At least more than 130 ospreys spend the winter in Portugal, according to the results of the second national census held last Saturday, 16th January. 144 citizen volunteers travelled across the country and counted between 135 and 150 wintering birds, a number that represents an expressive increase compared to the first edition of the initiative.
The largest number of birds, between 21 and 23, were recorded in the river Tagus, between Constância and Santarém.
In the first census, held on 24th January 2015, between 71 and 81 birds were counted. Now between 135 and 150 were observed. This range has to do with situations where it was not possible to confirm whether the same bird was seen more than once in different places. The main objective was to know how many ospreys (Pandion haliaetus) spend the winter in Portugal and where.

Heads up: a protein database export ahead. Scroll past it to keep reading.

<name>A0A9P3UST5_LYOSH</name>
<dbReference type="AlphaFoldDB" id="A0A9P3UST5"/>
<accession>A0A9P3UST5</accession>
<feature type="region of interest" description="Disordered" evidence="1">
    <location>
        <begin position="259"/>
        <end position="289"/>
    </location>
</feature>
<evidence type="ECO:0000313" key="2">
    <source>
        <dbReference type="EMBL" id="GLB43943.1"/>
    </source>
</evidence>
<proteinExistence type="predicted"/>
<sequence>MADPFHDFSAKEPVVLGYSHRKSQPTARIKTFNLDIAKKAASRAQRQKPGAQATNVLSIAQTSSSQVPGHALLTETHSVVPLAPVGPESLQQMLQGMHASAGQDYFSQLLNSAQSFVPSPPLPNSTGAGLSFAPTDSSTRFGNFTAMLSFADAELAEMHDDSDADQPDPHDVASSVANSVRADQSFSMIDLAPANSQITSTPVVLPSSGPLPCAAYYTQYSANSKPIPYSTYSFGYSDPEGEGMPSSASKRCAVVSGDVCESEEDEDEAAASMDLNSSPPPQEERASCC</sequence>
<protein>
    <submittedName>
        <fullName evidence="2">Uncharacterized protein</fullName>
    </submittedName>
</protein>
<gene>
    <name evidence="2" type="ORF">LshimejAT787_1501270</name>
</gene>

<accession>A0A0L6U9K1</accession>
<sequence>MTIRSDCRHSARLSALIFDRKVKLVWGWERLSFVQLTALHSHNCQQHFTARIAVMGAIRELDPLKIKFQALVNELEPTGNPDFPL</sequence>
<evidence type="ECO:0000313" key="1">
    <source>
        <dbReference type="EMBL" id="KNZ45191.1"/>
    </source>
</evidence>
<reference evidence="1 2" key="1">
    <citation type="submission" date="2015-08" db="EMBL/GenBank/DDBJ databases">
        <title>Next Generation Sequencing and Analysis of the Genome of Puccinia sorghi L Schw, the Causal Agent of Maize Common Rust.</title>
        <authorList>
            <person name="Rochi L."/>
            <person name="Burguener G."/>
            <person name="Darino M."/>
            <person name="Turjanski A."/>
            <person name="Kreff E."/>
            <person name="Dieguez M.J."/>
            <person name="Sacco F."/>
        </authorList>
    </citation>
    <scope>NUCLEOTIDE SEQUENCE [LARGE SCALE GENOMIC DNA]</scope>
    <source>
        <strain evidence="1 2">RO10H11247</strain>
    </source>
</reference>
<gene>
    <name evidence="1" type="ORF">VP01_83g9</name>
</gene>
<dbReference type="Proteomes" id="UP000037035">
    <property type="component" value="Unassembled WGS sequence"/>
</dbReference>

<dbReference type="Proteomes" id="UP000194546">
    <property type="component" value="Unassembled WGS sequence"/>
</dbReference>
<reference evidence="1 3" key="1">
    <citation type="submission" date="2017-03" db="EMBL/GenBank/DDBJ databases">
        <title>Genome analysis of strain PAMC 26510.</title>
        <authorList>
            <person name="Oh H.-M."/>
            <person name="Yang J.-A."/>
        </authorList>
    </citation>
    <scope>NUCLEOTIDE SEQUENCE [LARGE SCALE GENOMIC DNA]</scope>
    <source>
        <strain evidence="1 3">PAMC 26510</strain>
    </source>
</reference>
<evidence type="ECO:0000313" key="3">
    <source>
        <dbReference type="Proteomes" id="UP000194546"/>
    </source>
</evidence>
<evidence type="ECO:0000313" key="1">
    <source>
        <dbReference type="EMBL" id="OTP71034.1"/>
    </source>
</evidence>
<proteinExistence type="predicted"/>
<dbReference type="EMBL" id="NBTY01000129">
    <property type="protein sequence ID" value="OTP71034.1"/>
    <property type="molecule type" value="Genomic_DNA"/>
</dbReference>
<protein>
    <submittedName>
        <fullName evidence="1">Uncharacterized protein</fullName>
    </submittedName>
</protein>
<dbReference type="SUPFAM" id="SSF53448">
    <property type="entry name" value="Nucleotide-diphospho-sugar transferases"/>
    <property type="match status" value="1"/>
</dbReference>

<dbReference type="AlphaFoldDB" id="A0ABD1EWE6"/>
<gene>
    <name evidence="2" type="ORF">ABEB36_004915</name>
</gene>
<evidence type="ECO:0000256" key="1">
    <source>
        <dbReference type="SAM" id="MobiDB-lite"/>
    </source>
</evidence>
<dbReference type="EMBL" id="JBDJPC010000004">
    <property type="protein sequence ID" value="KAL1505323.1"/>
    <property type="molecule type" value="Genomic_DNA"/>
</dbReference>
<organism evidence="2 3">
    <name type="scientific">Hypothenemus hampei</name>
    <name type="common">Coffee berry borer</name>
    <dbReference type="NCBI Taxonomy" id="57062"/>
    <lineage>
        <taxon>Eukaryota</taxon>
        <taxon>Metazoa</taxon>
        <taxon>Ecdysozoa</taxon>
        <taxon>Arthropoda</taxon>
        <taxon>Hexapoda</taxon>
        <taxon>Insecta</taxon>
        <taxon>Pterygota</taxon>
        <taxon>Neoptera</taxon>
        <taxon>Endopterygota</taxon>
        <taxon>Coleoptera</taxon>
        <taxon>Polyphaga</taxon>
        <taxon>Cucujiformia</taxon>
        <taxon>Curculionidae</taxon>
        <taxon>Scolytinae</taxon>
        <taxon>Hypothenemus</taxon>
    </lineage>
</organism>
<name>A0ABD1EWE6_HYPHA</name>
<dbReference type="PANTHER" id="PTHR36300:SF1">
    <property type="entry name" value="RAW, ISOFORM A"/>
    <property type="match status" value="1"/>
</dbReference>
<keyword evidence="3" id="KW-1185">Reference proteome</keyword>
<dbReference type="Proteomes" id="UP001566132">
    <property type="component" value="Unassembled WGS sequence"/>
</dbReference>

The osprey was considered extinct in Portugal in 1997, when the only female still nesting in the country died. Fourteen years later, in 2011, a reintroduction project on the banks of the Alqueva dam began with birds brought from Sweden and Finland.
Meanwhile, good news came last April when a team of Portuguese researchers confirmed the sighting of a pair of ospreys occupying a nest, by the sea in the Vicentina Coast.
Portugal still has the ospreys that visit us every winter coming from other parts of Europe. “Many of their feeding regions in their countries of origin – United Kingdom, Germany, Norway and Sweden – are frozen and therefore birds cannot catch fish, their main food”, Gonçalo Elias explained to Wilder when the first census was held.